Inclusion of 'meta' table Design Languages in fonts

Peter ConstablePeter Constable Posts: 161
edited November 2017 in Font Technology
OpenType 1.8 introduced a 'meta' (metadata) table, which Apple had previously started using. But Microsoft and Apple worked out together a couple of new entries for this table: "Design languages" and "Supported languages". 

These are meant to supersede the 'OS/2' code page and Unicode range fields, which can't scale beyond Unicode 5.2 (ran out of bits), never worked well because it was never clear what a set bit actually meant, and which did not make an important distinction between what a font is capable of displaying versus what the font is designed for.

We actually defined these new fields over a year or maybe two before OT1.8 was published (they were documented in Apple's TT spec), and in Windows we started supporting these in DirectWrite APIs and using them in fonts in the first Windows 10 release (summer 2015). But there wasn't an OT spec update until September 2016.

At any rate, I'm wondering whether support for these fields has started to get into tools and whether any foundries are starting to put them into fonts?

We'd like to start making more use of these fields in Windows. (If you look at the Fonts control panel in Windows 7 or later, it reports "Designed for" information, but up to now that comes from a separate data file, not from fonts themselves, and we only maintained that data for Windows and Office fonts. The 'meta' table of individual fonts is where this belongs, however.) So, I'm hoping they start getting included in more fonts.

Are people aware of the 'meta' table and including it in their fonts?


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    Our font editor supports dlng and slng since version 10 which was released back in June 2016.

    It is hard to tell if people actually make use of it, but I suspect there is not much interest in these fields right now. I'm sure more font designers will put effort into this as soon as Windows makes more use of these fields.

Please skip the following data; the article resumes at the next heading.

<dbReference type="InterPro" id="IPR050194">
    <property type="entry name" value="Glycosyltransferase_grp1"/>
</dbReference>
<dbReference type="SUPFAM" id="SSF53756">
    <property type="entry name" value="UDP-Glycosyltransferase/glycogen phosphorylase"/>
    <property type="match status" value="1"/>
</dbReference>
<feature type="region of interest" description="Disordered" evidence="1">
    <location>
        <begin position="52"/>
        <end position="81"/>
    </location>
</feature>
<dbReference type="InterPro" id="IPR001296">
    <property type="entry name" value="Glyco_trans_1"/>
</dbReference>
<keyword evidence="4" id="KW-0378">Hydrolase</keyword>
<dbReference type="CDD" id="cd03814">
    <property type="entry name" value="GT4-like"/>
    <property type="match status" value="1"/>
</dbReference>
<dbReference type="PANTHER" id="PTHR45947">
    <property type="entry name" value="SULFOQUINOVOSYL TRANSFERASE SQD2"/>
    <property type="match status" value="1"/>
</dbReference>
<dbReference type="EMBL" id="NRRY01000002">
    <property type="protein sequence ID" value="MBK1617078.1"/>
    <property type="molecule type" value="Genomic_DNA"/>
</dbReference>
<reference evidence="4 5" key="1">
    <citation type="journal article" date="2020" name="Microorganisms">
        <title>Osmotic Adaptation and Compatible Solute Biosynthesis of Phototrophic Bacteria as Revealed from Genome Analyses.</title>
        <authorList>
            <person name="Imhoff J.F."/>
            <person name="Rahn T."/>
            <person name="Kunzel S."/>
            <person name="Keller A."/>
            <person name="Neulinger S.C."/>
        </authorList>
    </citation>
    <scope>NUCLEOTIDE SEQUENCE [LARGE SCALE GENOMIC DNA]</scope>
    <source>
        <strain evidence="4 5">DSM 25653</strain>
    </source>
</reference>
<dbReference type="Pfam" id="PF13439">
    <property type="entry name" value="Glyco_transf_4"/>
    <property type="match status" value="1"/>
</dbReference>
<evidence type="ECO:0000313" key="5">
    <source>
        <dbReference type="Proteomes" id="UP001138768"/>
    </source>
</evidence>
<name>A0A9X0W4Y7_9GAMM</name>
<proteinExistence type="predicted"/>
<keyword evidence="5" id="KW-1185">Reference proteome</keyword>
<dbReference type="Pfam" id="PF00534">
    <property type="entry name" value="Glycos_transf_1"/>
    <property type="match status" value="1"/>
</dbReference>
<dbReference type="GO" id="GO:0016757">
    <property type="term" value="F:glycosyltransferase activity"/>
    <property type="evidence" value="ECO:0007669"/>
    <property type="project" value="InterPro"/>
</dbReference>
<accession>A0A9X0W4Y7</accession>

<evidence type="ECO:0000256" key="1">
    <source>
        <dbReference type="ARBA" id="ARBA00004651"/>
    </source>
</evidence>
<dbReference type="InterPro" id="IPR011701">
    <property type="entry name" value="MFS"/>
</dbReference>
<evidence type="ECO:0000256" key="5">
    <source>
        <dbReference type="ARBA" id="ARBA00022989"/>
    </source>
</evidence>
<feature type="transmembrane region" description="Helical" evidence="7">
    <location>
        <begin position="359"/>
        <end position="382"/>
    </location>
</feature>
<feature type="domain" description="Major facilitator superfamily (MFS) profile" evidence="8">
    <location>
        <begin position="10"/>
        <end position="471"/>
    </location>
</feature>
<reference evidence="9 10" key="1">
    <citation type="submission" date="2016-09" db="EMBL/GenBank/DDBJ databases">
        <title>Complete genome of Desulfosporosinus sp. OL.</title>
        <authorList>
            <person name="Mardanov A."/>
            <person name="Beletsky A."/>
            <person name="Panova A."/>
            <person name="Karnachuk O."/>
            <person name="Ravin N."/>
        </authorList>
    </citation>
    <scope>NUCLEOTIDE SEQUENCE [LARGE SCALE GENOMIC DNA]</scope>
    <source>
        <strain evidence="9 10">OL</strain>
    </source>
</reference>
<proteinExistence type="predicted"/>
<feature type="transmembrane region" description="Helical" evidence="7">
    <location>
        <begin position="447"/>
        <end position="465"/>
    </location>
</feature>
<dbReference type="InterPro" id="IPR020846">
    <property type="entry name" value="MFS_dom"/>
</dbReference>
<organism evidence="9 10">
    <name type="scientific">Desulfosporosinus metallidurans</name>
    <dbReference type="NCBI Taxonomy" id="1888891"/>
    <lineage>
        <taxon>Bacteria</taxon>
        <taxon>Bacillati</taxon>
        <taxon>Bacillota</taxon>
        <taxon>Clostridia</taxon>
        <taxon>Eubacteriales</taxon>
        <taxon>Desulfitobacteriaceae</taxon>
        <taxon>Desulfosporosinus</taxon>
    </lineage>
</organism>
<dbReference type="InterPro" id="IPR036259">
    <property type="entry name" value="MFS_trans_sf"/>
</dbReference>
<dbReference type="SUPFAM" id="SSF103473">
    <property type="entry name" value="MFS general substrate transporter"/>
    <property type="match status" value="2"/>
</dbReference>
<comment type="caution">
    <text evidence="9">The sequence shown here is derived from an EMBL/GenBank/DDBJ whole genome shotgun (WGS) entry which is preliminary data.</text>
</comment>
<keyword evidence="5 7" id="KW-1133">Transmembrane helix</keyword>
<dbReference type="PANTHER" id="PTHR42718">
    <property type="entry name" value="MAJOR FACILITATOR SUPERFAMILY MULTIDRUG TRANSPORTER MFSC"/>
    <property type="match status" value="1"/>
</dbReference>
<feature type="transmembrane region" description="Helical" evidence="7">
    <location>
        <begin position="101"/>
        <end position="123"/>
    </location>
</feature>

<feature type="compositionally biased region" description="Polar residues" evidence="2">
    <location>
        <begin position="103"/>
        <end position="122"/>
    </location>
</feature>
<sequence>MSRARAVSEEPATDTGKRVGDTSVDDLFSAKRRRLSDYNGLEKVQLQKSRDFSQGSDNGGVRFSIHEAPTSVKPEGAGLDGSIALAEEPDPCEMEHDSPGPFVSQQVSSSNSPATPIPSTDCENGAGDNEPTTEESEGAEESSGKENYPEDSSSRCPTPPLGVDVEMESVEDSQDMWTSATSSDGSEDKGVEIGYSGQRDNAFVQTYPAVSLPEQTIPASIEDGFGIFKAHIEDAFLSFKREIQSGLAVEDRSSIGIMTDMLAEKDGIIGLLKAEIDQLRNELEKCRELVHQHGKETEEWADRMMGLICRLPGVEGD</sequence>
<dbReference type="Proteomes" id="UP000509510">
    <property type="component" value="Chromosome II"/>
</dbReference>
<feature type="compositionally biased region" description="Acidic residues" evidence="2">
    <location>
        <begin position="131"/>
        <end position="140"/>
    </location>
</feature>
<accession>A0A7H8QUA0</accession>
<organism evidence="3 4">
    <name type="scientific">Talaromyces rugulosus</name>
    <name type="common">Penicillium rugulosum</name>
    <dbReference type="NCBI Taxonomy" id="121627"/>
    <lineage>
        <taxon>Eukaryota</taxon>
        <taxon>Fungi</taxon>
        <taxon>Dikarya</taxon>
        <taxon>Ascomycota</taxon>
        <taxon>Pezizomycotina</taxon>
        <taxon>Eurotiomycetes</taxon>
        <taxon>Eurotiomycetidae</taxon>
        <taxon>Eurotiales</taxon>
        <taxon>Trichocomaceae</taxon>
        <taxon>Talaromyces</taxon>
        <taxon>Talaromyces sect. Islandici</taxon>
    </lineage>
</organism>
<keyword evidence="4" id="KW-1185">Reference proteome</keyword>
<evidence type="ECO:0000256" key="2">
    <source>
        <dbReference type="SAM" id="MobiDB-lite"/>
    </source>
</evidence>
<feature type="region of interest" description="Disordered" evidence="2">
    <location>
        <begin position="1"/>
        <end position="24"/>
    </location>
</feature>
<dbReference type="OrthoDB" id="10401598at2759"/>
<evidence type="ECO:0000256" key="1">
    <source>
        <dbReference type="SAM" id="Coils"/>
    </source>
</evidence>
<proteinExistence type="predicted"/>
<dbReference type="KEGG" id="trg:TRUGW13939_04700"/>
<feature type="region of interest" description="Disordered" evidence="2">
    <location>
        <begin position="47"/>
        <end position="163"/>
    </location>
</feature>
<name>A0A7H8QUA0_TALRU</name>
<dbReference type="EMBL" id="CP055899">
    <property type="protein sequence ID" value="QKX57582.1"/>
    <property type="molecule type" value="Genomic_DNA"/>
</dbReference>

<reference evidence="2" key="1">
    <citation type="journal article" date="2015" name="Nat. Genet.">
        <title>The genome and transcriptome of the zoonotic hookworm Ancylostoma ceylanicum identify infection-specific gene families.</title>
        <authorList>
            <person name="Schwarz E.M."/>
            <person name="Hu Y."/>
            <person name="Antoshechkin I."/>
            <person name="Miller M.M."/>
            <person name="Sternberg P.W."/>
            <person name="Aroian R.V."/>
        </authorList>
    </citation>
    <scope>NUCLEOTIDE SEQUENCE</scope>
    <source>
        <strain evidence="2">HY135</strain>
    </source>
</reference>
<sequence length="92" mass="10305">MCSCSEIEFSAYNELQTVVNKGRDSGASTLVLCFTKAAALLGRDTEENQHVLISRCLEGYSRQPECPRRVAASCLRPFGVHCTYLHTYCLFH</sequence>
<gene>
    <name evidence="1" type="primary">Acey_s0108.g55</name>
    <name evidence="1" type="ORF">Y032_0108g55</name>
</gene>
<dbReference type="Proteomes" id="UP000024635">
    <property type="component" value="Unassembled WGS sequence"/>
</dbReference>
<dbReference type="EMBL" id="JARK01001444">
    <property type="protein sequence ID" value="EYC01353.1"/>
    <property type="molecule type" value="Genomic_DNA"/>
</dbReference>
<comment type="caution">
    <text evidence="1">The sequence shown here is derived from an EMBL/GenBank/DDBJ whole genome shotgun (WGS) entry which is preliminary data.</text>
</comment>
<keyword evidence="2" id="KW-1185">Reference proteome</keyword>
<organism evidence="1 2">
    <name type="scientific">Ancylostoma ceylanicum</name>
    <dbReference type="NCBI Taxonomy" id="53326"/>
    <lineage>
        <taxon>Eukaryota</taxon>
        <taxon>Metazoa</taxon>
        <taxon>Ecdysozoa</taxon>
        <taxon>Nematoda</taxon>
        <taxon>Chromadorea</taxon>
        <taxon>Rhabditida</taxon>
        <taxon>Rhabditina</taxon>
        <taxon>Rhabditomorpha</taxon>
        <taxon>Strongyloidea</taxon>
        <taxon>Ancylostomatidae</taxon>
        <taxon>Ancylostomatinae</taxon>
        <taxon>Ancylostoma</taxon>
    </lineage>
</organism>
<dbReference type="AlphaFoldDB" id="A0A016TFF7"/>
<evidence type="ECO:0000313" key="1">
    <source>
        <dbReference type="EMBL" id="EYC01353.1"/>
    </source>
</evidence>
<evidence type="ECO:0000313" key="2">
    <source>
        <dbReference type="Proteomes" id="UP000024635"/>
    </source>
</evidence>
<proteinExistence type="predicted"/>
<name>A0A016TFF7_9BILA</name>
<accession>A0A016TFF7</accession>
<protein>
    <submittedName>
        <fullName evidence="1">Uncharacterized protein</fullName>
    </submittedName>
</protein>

We've had supports request related to the "Designed for" information, as people expect that information comes from within the font. They were disappointed to know it was due to a separate file.

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    I’ll add support for it to Glyphs.
    Two questions:
    The spec from Apple and MS differ in the header. Apple has a `dataOffset` where MS has a `(reserved)`. What is correct? FontTools follows the Apple spec. 

    Is there any definition what "supported" 
    means. (That is the same question as for what unicodeRange bit should be set.) If we start adding a new mechanism, we could also give it a bit more meaning. Are there any suggestion about minimal needed character sets for each language?
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    @Georg Seifert

    I noticed the discrepancy while preparing the draft text for OT 1.8 and followed up with Apple. They did update the description for the dataOffset field in the data map record, that the offsets are from the start of the 'meta' table, and that makes clear where the data corresponding to a given record is located. It also makes clear that the dataOffset field in the header isn't required. Their spec also indicates that the data map records follow the header.

    They probably should update the header description in their spec.

    As confirmation of what I'm saying, here's an excerpt from discussion I had with John Jenkins -- this is John writing:

    "Yes, the offsets are really from the start of the 'meta' table and not the start of the data. (We recently updated our spec to reflect this.) I think the best thing to do—since there are already implementations out there—is to change the 'offsetToData' field in the header to 'unused; set to 0'..."

    And later in the discussion,

    "I think it would still be a good idea to have zeroing it out be the norm."

    Wrt "supported", that is still ambiguous, but let me make some observations: 

    First, "supported" is the less interesting of the two concepts. It's mainly useful for font fallback or font binding scenarios as a heuristic to decide, "Is it worth even trying to display this string using this font?" Ultimately, the question of whether a font can display a string is determined from the 'cmap', and data such as the "supported" field or OS/2 fields is just a first-level heuristic for this.

    Secondly, the OS/2 Unicode range fields were initially based on Unicode blocks, and blocks don't really correspond to anything that has practical use. For example, consider the currency symbols block: there aren't very many usage scenarios that involve all or even a large number of those characters at once. Nobody writes messages in currency symbols, for instance. Or, consider Romanian or Turkish text, say: there are multiple Unicode blocks you would need to check to determine if a font can display it. But a font certainly doesn't need to have complete coverage of all those blocks to support Romanian or Turkish. Should a font designed to support Romanian and Turkish but not, say, Lithuanian set Unicode range bits for those blocks? If it does, that may result in misleading an app used for Lithuanian.

    "Supports" allows one to be specific, if desired; e.g., to say that the font can support Romanian and Turkish, but not list Lithuanian. For widely-used scripts like Latin, though, I wouldn't want to be the font developer struggling over what languages to specifically mention and how to verify that. (Btw, see the thread on testing for language coverage.)